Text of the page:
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Pain. 2013 Sep;154(9):1528-41. doi: 10.1016/j.pain.2013.04.010. Epub 2013 Apr 8.

Diffusion tensor imaging detects microstructural reorganization in the brain associated with chronic irritable bowel syndrome.

Author information

1
Department of Radiological Science, David Geffen School of Medicine, University of California-Los Angeles, Los Angeles, CA 90024, USA. bellingson@mednet.ucla.edu

Abstract

Irritable bowel syndrome (IBS) is a common gastrointestinal disorder characterized by recurring abdominal pain associated with alterations in bowel habits. We hypothesized that patients with chronic visceral pain associated with IBS may have microstructural differences in the brain compared with healthy control subjects (HCs), indicative of long-term neural reorganization of chronic pain pathways and regions associated with sensory integration. In the current study we performed population-based voxel-wise diffusion tensor imaging (DTI) comparisons and probabilistic tractography in a large sample of phenotyped patients with IBS (n=33) and in HCs (n=93). Patients had lower fractional anisotropy (FA) in thalamic regions, the basal ganglia (BG) and sensory/motor association/integration regions as well as higher FA in frontal lobe regions and the corpus callosum. In addition, patients had reduced mean diffusivity (MD) within the globus pallidus (GP) and higher MD in the thalamus, internal capsule, and coronal radiata projecting to sensory/motor regions, suggestive of differential changes in axon/dendritic density in these regions. Sex differences in FA and MD were also observed in the patients but not in HCs. Probabilistic tractography in patients confirmed a higher degree of connectivity between the thalamus and prefrontal cortex, as well as between the medial dorsal thalamic nuclei and anterior cingulate cortex, and a lower degree of connectivity between the GP and thalamus. Together, these results support the hypothesis that patients with chronically recurring visceral pain from IBS have long-term microstructural changes within the brain, particularly in regions associated with integration of sensory information and corticothalamic modulation.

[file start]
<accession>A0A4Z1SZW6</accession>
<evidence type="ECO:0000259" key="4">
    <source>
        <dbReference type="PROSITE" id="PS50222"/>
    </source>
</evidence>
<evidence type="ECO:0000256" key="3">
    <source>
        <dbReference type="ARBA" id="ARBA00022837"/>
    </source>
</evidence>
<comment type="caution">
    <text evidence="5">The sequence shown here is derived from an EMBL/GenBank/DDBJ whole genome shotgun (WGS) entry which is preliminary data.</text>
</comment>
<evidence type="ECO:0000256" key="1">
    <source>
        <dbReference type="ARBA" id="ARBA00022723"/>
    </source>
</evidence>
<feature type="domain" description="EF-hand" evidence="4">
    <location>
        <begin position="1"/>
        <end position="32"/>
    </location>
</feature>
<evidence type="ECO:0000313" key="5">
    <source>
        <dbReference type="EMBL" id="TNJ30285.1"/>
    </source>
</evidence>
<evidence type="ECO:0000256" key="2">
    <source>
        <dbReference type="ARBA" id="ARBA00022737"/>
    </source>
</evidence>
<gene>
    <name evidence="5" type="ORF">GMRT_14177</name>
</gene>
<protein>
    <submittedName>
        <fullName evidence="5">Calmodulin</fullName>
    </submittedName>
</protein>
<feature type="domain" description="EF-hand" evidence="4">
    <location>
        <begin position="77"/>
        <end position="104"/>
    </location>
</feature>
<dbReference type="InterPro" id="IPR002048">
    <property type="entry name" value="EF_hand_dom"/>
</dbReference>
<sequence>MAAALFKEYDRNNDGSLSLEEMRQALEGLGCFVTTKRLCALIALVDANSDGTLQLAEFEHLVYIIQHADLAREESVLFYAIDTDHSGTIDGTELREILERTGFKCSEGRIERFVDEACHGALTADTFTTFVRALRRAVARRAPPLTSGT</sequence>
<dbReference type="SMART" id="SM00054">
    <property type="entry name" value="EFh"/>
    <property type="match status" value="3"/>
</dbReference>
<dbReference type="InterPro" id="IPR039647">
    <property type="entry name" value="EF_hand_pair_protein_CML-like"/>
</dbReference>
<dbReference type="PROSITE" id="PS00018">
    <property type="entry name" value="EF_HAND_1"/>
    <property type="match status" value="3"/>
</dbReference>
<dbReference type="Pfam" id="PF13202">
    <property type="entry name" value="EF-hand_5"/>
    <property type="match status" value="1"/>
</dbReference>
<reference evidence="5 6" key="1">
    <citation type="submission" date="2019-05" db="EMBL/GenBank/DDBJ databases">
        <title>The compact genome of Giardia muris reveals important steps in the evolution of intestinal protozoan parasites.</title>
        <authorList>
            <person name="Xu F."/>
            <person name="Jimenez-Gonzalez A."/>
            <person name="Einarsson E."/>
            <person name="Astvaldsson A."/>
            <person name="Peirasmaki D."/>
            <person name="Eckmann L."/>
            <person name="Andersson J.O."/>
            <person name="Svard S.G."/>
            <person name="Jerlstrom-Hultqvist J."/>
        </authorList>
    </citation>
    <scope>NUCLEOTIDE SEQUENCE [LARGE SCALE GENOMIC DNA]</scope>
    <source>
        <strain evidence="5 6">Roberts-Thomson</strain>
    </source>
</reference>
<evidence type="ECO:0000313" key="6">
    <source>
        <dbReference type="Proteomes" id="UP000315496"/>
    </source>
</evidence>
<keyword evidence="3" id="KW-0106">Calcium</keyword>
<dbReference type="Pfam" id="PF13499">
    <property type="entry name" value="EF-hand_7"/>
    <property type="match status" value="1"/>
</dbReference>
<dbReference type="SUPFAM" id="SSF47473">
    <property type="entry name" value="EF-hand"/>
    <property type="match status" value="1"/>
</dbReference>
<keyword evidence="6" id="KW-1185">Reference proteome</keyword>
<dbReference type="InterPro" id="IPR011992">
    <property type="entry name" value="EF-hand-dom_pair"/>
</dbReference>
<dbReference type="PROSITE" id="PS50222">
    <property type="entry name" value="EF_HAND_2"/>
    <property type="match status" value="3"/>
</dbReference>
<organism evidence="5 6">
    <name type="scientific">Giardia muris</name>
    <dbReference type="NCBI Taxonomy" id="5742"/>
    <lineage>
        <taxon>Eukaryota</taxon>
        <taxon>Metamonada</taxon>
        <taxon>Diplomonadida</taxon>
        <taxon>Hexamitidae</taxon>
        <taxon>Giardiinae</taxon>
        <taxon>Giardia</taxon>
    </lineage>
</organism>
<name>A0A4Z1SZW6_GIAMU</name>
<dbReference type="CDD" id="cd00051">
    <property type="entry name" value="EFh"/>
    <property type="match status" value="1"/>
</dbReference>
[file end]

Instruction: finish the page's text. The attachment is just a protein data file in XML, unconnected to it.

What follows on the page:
KEYWORDS:

Chronic Pain; DTI; Diffusion Tensor Imaging; IBS; Irritable Bowel Syndrome; Reorganization

PMID:
23721972
PMCID:
PMC3758125
DOI:
10.1016/j.pain.2013.04.010
[Indexed for MEDLINE]
Free PMC Article

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